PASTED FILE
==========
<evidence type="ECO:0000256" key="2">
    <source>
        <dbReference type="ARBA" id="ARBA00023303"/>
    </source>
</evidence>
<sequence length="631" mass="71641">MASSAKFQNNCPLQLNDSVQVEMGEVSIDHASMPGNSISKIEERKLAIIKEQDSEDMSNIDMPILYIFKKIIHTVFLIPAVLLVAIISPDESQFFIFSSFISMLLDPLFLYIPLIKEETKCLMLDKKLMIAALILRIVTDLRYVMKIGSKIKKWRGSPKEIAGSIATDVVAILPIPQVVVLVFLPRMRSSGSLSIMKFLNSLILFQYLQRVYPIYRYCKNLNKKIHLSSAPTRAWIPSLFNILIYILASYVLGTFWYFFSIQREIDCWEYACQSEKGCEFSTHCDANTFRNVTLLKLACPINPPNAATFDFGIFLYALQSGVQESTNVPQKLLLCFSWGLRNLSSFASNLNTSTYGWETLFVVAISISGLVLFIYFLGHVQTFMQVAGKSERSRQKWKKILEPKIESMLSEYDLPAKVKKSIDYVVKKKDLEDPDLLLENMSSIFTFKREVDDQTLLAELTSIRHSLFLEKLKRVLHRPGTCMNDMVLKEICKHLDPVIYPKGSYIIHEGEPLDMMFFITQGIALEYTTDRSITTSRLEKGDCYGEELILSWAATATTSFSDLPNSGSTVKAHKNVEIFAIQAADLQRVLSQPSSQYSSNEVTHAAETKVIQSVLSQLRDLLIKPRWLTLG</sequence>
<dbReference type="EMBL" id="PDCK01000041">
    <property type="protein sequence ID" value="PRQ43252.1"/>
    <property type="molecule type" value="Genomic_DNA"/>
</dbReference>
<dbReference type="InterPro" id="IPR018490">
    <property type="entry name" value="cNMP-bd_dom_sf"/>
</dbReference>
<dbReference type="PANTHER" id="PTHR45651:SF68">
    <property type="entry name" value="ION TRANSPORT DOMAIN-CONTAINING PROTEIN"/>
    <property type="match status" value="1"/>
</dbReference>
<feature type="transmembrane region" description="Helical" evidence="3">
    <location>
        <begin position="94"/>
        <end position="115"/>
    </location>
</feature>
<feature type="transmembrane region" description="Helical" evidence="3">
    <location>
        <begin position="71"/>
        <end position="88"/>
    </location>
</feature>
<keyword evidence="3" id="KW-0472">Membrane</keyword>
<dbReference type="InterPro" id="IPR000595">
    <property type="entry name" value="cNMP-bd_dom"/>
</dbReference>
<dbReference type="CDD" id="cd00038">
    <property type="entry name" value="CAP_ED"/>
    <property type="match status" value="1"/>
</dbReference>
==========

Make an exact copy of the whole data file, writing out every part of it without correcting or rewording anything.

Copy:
<evidence type="ECO:0000256" key="2">
    <source>
        <dbReference type="ARBA" id="ARBA00023303"/>
    </source>
</evidence>
<sequence length="631" mass="71641">MASSAKFQNNCPLQLNDSVQVEMGEVSIDHASMPGNSISKIEERKLAIIKEQDSEDMSNIDMPILYIFKKIIHTVFLIPAVLLVAIISPDESQFFIFSSFISMLLDPLFLYIPLIKEETKCLMLDKKLMIAALILRIVTDLRYVMKIGSKIKKWRGSPKEIAGSIATDVVAILPIPQVVVLVFLPRMRSSGSLSIMKFLNSLILFQYLQRVYPIYRYCKNLNKKIHLSSAPTRAWIPSLFNILIYILASYVLGTFWYFFSIQREIDCWEYACQSEKGCEFSTHCDANTFRNVTLLKLACPINPPNAATFDFGIFLYALQSGVQESTNVPQKLLLCFSWGLRNLSSFASNLNTSTYGWETLFVVAISISGLVLFIYFLGHVQTFMQVAGKSERSRQKWKKILEPKIESMLSEYDLPAKVKKSIDYVVKKKDLEDPDLLLENMSSIFTFKREVDDQTLLAELTSIRHSLFLEKLKRVLHRPGTCMNDMVLKEICKHLDPVIYPKGSYIIHEGEPLDMMFFITQGIALEYTTDRSITTSRLEKGDCYGEELILSWAATATTSFSDLPNSGSTVKAHKNVEIFAIQAADLQRVLSQPSSQYSSNEVTHAAETKVIQSVLSQLRDLLIKPRWLTLG</sequence>
<dbReference type="EMBL" id="PDCK01000041">
    <property type="protein sequence ID" value="PRQ43252.1"/>
    <property type="molecule type" value="Genomic_DNA"/>
</dbReference>
<dbReference type="InterPro" id="IPR018490">
    <property type="entry name" value="cNMP-bd_dom_sf"/>
</dbReference>
<dbReference type="PANTHER" id="PTHR45651:SF68">
    <property type="entry name" value="ION TRANSPORT DOMAIN-CONTAINING PROTEIN"/>
    <property type="match status" value="1"/>
</dbReference>
<feature type="transmembrane region" description="Helical" evidence="3">
    <location>
        <begin position="94"/>
        <end position="115"/>
    </location>
</feature>
<feature type="transmembrane region" description="Helical" evidence="3">
    <location>
        <begin position="71"/>
        <end position="88"/>
    </location>
</feature>
<keyword evidence="3" id="KW-0472">Membrane</keyword>
<dbReference type="InterPro" id="IPR000595">
    <property type="entry name" value="cNMP-bd_dom"/>
</dbReference>
<dbReference type="CDD" id="cd00038">
    <property type="entry name" value="CAP_ED"/>
    <property type="match status" value="1"/>
</dbReference>